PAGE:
Unless a post carries a salary remotely commensurate with the world of commerce, so the thinking goes, they have little chance of recruiting the high-fliers they want.
The Senior Salaries Review Body admitted as much in its report yesterday when, in relation to civil servants, it said: "We were keen to facilitate the payment of external recruits to senior civil service positions within the pay range for the grade."
That wish, say Whitehall insiders, has driven the latest increases, to: £90,000 - £150,000 from £87,435 - £118,179 for permanent secretaries (only Sir Robin Butler, Cabinet Secretary and head of the Home Civil Service receives the present maximum); £67,500 - £98,000 from £65,990 - £88,000 for grade twos; £55,000 - £82,500 from £52,704 - £80,000 for grade threes.
Where a permanent secretary comes within the range pay will be established by a remuneration committee, comprising three members of the Review Body, the Head of the Home Civil Service and the Head of the Treasury.
But these ranges only apply to permanent secretaries, and future recruits or promotions to grades two and three. Present grade twos and threes qualify for performance pay. Their performance pay budget has been increased by 2.5 per cent of their total paybill.
Last year, most grade twos and threes who performed well received bonuses of between 3 and 4 per cent. That is likely to apply again this year.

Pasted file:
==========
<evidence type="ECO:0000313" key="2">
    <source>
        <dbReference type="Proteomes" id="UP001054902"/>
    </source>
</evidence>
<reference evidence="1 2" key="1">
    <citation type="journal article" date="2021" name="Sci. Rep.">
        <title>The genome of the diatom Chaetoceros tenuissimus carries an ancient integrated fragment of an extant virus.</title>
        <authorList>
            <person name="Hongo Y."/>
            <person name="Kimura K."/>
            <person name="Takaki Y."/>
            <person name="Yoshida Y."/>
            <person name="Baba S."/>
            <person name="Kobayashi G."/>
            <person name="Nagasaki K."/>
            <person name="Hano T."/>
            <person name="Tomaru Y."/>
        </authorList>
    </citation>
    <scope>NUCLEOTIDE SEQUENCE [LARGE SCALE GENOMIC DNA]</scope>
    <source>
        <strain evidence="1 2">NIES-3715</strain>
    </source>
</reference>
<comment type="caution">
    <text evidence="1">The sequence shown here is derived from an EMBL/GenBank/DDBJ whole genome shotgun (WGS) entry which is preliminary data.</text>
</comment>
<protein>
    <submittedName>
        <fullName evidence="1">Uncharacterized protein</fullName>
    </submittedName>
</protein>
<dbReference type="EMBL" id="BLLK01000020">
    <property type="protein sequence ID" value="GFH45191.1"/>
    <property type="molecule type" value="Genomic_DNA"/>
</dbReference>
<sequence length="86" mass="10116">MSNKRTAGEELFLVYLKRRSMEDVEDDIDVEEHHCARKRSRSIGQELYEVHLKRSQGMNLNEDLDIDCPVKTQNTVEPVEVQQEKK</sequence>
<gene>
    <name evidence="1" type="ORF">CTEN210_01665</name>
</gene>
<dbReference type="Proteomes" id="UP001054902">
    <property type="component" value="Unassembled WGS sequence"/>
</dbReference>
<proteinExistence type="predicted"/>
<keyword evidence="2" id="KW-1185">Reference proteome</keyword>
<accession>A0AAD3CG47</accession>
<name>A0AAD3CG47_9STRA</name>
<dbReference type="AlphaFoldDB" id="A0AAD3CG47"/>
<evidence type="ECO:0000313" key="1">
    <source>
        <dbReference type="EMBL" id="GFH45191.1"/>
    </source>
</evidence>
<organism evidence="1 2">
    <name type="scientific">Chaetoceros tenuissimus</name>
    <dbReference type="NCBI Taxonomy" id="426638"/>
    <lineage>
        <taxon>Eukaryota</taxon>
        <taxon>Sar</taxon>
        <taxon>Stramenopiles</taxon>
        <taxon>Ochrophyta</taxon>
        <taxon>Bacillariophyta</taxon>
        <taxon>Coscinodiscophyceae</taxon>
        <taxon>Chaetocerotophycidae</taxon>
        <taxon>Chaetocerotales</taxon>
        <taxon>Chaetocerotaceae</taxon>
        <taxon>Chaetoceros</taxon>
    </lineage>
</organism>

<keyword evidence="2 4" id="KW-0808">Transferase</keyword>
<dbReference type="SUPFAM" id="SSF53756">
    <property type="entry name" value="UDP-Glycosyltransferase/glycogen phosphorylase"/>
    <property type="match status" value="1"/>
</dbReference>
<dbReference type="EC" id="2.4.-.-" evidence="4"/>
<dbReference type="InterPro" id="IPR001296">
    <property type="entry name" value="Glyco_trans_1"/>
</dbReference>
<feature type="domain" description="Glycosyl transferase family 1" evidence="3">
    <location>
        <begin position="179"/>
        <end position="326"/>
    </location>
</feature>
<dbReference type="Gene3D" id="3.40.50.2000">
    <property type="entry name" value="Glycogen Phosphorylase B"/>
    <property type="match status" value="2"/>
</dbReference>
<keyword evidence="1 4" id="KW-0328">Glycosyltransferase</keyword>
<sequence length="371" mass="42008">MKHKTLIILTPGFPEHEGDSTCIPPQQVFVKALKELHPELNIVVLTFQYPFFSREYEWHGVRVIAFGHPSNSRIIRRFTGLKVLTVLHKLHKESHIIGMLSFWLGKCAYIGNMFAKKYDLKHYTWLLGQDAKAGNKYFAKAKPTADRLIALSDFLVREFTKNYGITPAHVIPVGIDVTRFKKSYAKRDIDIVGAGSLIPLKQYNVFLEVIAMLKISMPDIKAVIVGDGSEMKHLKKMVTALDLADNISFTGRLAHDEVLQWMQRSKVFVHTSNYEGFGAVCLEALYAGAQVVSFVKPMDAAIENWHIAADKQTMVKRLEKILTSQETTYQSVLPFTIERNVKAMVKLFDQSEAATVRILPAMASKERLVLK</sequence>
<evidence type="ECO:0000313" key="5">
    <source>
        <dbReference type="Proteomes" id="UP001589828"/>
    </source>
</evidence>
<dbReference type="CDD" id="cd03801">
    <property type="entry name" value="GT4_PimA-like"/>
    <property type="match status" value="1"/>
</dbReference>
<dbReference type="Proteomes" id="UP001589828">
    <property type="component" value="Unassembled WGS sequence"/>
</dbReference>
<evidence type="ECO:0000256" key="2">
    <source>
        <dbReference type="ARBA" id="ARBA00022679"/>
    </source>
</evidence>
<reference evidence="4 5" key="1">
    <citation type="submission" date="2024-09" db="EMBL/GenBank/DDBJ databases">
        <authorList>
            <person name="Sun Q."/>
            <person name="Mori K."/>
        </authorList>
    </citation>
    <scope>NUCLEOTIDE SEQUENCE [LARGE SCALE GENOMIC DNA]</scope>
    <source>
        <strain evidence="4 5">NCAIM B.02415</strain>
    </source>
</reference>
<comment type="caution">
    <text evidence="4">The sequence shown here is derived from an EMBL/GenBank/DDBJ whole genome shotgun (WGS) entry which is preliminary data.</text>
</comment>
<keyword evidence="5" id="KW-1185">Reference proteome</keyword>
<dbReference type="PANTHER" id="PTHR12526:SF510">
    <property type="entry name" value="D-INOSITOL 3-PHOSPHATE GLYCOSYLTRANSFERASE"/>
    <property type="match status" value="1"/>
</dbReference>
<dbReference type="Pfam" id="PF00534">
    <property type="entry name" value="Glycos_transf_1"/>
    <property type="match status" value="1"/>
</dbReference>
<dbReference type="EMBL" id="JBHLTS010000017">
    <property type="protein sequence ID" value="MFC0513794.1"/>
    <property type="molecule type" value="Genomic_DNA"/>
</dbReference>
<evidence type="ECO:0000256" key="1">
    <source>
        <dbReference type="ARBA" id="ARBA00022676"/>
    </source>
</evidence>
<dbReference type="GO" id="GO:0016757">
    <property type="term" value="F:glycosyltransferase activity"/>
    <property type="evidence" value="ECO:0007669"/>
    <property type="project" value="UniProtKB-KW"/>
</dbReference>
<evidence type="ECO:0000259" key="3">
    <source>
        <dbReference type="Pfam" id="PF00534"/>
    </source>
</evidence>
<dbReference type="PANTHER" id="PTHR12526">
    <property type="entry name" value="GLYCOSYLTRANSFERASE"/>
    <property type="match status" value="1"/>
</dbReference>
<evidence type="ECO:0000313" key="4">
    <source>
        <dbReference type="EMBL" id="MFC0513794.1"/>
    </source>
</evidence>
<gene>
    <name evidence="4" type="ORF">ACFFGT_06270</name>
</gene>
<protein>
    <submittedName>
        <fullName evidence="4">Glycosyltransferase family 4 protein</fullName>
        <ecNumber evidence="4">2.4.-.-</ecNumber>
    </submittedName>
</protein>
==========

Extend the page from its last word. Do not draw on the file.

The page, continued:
Other factors are behind the rise in ranges for permanent secretaries and for future grade two and three recruits and promotions. Many grade two and grade three posts have still to catch up to the minimum ranges recommended by the review body in 1992. Good performers also need rewarding so the new ranges have been designed to ensure a greater degree of overlap.
But the main reason is the drive to attract new experienced, blood into the service. The Government is also keen to keep good people, to stop them being poached by business. While, it is true, no permanent secretaries have jumped ship for industry for the pay ministers are anxious to ensure any temptation is reduced in future.
Unless the pay is realistic, argue ministers, there is no point in going down that route at all.The much-troubled Derek Lewis, head of the Prison Service, is paid £125,000 for a post that previously was a grade two, in which case he would be receiving somewhere between £65,000 and £79,000, rising to a maximum of £88,000 on 1 April and the implementation of last year's Review Body award.